MARTIN: And so what was that like - the moment when you realized that this knishery - is that a word? A knishery?
SILVER: Yes. It certainly is.
MARTIN: Is it? Wow. Yeah.
SILVER: With a Y. I'd put a Y at the end.
MARTIN: This legendary knishery was closing. You didn't take this so well.
SILVER: It was in November. I remember kind of a cold day. And I biked to Brighton Beach. And I got there so eager for a knish. And I saw these plastic flags outside the shop. And those are the plastic flags that signal a grand opening. And for me, it was a grand closing. Mrs. Stahl's, for 70 years, stood beneath the elevated subway. And on that day, I found out it had become a Subway sandwich shop.
MARTIN: So you decided to use this as an opportunity to trace the history of the knish with a special focus on its history in New York. And as part of that in the book, you profile several knish makers. Can you tell us out Ruby Oshinsky?
SILVER: Yes. Well, Ruby the knish man was a man who sold knishes that were called mom's knishes, oddly. And he was known for bringing his knishes around in a metal cart to schools in parts of Brooklyn. In the summers, Ruby went to the Catskills. And he sold his knishes out of a van and a truck - kind of a car that he styled with an oven and a heating oven in the trunk. This was his own invention. And so strong is the Ruby lure that a woman named Bonnie Abrams wrote a song about him called "Ruby's Knishes."
(SOUNDBITE OF SONG, "RUBY'S KNISHES")
BONNIE ABRAMS: (Singing) I want to sing of Ruby's knishes. It's been one of my fondest wishes to taste the potato and the kasha I ate when I was a (unintelligible). Now if you don't know what a knish is...
MARTIN: You also tell the story in the book about another knish legend. Her name was Gussie Schweibel. Who was she?
SILVER: Well, Gussie Schweibel was a woman who had a knish up on Houston street not too far from where Yonah Schimmel's knish shop stands today. And she is someone who wanted to serve her country. She was an immigrant, and she wanted to serve her country by serving knishes to the armed forces. And she sent her suggestion to none other than Eleanor Roosevelt. And Mrs. Schweibel also wanted Eleanor Roosevelt to taste these handmade knishes.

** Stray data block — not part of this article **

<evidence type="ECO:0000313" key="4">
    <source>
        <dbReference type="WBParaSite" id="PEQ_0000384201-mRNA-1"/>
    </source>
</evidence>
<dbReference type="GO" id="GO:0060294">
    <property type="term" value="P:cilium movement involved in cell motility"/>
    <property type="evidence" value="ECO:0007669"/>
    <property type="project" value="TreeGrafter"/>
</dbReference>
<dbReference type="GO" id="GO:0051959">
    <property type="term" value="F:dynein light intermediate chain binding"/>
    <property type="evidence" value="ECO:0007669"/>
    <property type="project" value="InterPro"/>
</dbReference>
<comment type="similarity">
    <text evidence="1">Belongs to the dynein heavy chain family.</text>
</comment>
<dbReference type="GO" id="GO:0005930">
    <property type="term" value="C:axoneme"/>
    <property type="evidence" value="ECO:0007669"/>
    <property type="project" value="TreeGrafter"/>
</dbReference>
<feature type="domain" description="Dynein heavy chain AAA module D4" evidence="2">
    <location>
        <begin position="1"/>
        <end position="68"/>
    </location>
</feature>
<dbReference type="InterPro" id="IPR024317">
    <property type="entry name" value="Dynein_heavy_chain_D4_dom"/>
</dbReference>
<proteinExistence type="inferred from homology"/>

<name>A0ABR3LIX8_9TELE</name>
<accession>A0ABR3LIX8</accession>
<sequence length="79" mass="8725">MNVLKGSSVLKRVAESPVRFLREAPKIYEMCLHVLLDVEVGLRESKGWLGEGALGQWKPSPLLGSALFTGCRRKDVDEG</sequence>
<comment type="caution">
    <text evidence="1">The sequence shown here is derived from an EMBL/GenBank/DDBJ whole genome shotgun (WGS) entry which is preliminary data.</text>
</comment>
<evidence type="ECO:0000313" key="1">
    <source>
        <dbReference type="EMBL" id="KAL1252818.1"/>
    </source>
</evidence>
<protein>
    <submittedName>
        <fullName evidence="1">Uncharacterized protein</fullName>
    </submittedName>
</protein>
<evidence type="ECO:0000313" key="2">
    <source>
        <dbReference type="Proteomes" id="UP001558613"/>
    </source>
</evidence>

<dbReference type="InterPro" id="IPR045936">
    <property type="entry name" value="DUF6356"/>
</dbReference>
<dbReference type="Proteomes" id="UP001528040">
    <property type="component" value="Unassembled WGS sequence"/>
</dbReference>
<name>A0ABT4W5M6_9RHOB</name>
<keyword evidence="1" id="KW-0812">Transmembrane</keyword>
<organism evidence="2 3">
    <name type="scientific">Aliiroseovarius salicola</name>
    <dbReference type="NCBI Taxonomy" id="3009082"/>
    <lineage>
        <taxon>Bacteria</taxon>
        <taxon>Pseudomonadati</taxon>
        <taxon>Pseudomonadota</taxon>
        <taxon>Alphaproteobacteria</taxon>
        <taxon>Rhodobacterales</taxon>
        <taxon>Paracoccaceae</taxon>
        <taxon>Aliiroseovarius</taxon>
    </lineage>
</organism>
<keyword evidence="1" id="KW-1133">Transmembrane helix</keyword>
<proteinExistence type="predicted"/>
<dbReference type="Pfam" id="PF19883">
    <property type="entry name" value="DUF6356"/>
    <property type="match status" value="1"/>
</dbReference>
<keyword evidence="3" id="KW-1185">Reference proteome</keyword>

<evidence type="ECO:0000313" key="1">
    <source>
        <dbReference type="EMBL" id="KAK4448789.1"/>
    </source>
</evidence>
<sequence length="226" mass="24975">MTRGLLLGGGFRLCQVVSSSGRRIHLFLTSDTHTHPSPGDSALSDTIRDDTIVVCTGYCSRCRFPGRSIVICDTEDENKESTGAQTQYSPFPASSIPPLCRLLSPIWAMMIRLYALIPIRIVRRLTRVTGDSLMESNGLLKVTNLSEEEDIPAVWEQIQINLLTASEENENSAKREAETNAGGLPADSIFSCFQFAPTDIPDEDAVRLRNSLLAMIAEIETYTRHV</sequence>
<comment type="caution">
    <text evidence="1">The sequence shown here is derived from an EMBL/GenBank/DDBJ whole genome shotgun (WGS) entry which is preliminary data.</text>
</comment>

MARTIN: She was very bold.
SILVER: No kidding.
MARTIN: Mrs. Schweibel
SILVER: She was a great PR agent for herself. She took an article in which she had been mentioned, and she sent it to the first lady. And lo and behold, she was invited to deliver knishes to Eleanor Roosevelt's Upper Eastside apartment. However, there was a snafu. It was written about in the morning paper. So many people got excited and apparently they were throngs gathered there - so many throngs.
MARTIN: To witness the delivery of the knishes?
SILVER: Yes. To witness the first ever knish delivery to a first lady.
MARTIN: So what is the state of the knish now? You write that it is taking hold in younger generations of food types who are trying to revive it.
SILVER: Yeah. I do believe it is. The knish has entered hipster lingo. It's available in many places across the country and even the world. And there is a guy in New York who started his own knish business on the Lower East Side. It's called Kinshery NYC. And I do believe a knish renaissance is about to take hold.
MARTIN: Laura Silver. Her new book is called "Knish: In Search Of The Jewish Soul Food." She joined us from our studios in New York. Laura, thanks so much.
SILVER: Thank you. Transcript provided by NPR, Copyright NPR.